In a new opinion column written by GCMA members, David O’Sullivan, National Captain in 2016, wonders if current membership structures offer all golfers the same opportunities…
Golf Club Membership – a good deal for some.
It’s about that time of year again, membership renewals. What do we set them at this year? What are the other clubs in our area doing? What will the members agree to paying at the AGM?
Are these the right questions to ask? What exactly is golf club membership? Is it membership of a club that has a golf course? Or is it hugely discounted green fees?
Chances are most clubs will go through the same routine every year, how many members have we lost? What is the annual interest rate? Important questions, but the most important question never gets asked: how many rounds of golf does a member get for the annual subscription? And why does this matter?
The answer is – as many rounds as they like, but a member who is working full-time will probably play far less rounds of golf than a retired member. No wonder that the average age of members is rising and is now well over 60, which strangely enough reflects the average age of the committee/board member who make decisions regarding membership fees. It is therefore obvious that annual membership that allows a member to play as many rounds as they like is both unfair and mainly suits the retired.
This year there will be a lot more to consider when setting membership fees, with energy prices increasing by over 100%, minimum wage increasing by over 8%, increased costs of food and beverage, fertilisers, chemicals etc etc, not to mention supply chain issues. Consequently the Bank of England interest rate is totally irrelevant to the setting of golf club membership fees.
Perhaps it is time to ask exactly what we are offering for the cost of annual membership. Let us start by looking at the cost for a visitor to play a round of golf, taking an example of a green fee of £50, with a members guest paying £25. If a members guest gets a 50% discount, what discount should apply to a member paying an annual membership fee, on a per round basis?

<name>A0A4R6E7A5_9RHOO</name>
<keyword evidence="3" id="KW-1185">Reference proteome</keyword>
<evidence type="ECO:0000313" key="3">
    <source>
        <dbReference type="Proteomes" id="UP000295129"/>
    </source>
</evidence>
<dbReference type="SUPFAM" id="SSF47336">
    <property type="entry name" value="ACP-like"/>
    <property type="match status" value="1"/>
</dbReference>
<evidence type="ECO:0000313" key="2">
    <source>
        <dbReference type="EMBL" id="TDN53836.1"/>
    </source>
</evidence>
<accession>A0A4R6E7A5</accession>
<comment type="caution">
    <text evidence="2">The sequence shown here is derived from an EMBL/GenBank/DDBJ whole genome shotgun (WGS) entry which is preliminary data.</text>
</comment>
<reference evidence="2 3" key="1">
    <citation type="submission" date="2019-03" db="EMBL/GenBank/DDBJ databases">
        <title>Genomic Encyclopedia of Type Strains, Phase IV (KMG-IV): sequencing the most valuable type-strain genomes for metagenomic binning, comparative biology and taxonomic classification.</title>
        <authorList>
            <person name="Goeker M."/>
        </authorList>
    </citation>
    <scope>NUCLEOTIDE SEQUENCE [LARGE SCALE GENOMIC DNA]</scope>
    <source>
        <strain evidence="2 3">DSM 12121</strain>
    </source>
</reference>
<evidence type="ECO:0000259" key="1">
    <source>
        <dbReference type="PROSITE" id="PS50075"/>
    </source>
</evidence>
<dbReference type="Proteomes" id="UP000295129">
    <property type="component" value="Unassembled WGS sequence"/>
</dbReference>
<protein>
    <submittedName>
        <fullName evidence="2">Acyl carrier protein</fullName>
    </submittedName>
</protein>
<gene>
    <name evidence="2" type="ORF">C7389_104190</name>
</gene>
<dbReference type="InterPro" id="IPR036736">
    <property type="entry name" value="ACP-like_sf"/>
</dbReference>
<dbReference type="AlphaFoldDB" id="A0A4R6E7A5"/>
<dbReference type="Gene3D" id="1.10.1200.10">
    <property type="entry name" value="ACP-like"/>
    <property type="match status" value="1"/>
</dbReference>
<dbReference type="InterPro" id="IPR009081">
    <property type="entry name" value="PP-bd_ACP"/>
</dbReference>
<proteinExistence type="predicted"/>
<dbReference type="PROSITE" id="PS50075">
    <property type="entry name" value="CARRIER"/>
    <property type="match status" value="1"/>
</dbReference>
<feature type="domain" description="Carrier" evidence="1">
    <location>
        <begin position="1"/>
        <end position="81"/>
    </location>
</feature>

With a computerised booking system, this is an easy question to answer, but not so easy if your club has no booking system and members simply turn up and play.
Anecdotal evidence is not an exact science, but it’s better than nothing. Let’s therefore assume that a full member plays twice a week come rain or shine making an annual total of 104 rounds.
Now look at the annual membership fee of say £1,000, if we divide that by the number rounds played we get a “green fee” of £9.62 per round per member.
But if a full time working member can only play say 40 rounds per year at an average fee per round of £25 – is this fair?
While members are in control of decisions that affect them personally, don’t expect change any time soon. But if the club’s finances are not in good shape, change will have to happen regardless of personal convenience.
The most sensible approach may be to set the annual membership at say £1,000 that covers UP TO 104 rounds per year. It is important to use “up to” to avoid refund situations should a member not play 100 rounds. Any additional rounds to be charged at say £10 per round.
Having established this base, it is now far simpler to be more inclusive and fair in introducing other memberships that would be attractive to say the full time worker paying an annual fee of around £500 that includes playing up to 50 rounds per year with the same £10 fee paid for additional rounds. Categories such as juniors and intermediates will be easy to create on this basis.
In summary, membership fees of a golf club set at a price regardless of the number of rounds played only suits the retired.
It’s time to remind ourselves that private members golf clubs are custodians of sporting venues that enjoy generous tax advantages. We should therefore set membership fees that are fair to all and not favouring a certain age group.
Got an issue regarding an aspect of golf clubs, and golf club management, that you’d like to get off your chest? We welcome contributions from members, and you can send your views through to [email protected]
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